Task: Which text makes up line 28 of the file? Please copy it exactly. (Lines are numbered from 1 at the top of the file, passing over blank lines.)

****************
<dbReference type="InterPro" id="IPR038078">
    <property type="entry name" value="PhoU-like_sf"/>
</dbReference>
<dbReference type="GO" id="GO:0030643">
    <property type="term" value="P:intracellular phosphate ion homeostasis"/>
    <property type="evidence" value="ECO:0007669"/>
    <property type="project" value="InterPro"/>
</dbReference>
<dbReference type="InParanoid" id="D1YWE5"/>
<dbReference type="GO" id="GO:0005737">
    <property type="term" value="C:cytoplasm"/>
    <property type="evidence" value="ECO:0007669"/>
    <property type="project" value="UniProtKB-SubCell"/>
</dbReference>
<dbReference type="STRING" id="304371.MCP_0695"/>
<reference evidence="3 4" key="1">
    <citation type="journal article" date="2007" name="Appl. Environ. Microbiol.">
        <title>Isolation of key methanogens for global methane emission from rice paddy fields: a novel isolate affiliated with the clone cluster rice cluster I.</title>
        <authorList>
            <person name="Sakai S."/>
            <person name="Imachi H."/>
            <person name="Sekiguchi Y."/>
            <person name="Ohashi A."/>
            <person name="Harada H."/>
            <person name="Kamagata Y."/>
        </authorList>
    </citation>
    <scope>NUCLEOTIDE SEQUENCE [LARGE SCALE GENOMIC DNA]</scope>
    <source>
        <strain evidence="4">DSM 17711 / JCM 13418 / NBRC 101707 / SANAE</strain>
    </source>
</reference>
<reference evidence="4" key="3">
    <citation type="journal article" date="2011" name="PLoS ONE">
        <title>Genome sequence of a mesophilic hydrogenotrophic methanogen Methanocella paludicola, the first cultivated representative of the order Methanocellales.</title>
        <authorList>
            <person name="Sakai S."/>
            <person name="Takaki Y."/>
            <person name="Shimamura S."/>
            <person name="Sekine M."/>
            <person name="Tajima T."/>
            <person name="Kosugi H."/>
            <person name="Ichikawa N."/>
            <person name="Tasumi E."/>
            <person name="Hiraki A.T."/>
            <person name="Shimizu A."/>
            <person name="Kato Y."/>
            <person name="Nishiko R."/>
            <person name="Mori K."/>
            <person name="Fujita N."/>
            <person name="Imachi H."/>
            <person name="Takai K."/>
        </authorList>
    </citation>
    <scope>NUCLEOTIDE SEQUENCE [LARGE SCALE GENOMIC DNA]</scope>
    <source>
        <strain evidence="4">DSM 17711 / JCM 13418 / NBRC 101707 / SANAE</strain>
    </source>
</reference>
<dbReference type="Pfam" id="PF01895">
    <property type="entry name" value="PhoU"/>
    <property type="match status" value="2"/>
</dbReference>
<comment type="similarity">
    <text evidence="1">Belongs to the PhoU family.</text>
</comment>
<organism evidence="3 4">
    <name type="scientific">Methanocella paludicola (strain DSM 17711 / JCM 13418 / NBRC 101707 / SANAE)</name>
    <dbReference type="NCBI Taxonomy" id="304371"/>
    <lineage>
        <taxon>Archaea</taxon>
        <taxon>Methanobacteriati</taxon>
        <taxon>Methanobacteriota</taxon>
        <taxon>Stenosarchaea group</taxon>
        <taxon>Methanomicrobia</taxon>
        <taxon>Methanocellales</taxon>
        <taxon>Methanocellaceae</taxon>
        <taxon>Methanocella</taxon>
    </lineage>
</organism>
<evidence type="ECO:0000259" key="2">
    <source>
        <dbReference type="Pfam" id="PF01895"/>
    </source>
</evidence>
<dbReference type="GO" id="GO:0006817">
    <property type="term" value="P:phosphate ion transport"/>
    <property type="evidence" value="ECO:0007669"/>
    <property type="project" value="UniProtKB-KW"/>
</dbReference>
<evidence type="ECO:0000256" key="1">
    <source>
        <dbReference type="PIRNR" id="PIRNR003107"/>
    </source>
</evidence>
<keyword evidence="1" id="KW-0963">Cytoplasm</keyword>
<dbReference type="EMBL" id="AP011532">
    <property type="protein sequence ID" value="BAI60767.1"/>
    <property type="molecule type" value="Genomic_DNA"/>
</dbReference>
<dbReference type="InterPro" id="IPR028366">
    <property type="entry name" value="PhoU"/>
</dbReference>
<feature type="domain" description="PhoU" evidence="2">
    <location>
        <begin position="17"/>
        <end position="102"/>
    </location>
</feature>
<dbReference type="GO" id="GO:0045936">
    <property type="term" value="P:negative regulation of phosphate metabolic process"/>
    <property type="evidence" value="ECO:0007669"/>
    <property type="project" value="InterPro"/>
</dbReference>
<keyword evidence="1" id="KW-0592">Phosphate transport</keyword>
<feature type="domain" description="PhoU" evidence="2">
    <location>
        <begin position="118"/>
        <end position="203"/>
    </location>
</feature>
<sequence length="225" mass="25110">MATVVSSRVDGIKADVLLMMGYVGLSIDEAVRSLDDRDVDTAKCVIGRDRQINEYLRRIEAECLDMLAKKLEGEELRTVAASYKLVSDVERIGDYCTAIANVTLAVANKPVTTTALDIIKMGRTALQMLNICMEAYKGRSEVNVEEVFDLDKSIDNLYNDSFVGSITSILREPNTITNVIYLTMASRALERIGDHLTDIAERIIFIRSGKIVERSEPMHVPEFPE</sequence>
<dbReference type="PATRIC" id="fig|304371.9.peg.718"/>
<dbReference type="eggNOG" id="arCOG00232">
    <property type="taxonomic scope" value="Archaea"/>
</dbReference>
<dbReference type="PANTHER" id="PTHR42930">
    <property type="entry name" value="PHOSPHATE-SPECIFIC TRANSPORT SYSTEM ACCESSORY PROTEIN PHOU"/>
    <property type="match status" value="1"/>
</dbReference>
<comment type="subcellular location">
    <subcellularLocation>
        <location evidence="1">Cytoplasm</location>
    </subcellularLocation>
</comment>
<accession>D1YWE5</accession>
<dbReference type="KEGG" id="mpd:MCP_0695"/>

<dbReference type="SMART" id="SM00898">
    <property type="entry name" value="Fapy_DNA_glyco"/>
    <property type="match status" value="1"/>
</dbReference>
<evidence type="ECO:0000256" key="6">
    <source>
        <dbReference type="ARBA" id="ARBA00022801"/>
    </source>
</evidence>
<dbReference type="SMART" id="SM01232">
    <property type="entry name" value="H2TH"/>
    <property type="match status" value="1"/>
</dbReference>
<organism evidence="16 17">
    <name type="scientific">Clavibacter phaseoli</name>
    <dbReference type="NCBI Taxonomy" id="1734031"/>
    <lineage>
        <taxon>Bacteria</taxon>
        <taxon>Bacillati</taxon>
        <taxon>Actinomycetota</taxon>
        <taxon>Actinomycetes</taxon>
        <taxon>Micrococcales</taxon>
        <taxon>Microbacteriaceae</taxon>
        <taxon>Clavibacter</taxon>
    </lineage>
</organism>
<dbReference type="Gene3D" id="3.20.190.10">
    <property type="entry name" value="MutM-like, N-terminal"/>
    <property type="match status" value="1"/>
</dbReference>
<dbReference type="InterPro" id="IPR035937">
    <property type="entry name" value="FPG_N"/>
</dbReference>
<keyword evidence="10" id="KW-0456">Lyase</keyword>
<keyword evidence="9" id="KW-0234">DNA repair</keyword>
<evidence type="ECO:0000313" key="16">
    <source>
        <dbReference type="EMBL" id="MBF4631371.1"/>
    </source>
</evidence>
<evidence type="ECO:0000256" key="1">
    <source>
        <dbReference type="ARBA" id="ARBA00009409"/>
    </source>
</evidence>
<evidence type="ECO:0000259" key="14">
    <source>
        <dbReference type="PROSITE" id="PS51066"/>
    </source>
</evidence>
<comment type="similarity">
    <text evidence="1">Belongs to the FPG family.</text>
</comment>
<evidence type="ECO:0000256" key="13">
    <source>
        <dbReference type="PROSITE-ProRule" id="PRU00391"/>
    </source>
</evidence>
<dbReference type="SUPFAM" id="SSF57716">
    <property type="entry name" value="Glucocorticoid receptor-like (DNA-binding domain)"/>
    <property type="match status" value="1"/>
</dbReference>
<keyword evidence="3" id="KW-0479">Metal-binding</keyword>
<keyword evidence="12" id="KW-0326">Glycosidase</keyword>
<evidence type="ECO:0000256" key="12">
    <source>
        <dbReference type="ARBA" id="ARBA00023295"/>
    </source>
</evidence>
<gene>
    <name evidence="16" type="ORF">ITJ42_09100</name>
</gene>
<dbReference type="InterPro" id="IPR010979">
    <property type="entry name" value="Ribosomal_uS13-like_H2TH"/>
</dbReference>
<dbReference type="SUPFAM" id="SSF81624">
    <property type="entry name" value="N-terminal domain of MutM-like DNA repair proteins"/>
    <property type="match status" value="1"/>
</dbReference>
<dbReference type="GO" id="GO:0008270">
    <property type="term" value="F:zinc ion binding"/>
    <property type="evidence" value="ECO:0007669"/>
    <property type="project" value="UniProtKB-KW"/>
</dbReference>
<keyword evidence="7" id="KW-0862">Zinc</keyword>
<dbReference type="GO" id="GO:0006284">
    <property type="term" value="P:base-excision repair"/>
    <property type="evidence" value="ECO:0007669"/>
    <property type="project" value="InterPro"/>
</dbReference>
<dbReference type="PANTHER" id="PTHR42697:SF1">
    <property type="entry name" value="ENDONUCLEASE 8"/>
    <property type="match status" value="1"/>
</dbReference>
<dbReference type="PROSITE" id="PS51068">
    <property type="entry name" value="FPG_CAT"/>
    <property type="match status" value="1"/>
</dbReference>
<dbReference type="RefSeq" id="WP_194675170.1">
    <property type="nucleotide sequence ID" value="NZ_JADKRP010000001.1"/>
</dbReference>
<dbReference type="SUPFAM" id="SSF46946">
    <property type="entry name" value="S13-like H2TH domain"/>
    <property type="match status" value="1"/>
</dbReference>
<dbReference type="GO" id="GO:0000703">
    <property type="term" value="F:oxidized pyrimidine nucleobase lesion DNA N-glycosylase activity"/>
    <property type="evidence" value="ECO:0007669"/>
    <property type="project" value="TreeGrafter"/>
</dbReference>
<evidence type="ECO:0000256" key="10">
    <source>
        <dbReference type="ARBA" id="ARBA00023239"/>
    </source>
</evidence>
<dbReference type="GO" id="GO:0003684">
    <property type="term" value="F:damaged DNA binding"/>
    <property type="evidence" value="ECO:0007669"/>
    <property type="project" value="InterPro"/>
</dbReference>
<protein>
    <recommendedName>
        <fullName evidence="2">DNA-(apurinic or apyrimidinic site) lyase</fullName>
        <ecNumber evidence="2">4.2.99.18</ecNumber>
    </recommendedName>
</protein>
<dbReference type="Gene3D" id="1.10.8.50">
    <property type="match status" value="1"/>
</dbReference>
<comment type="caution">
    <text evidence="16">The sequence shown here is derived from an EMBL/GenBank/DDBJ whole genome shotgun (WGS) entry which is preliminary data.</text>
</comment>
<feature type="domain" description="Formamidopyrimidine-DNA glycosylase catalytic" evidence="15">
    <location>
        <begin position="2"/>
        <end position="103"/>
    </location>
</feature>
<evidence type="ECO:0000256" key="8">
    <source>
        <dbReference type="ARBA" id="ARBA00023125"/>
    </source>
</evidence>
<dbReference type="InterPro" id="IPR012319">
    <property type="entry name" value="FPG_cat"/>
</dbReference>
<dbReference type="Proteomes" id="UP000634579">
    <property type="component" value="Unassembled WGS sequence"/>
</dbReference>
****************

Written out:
    <scope>NUCLEOTIDE SEQUENCE [LARGE SCALE GENOMIC DNA]</scope>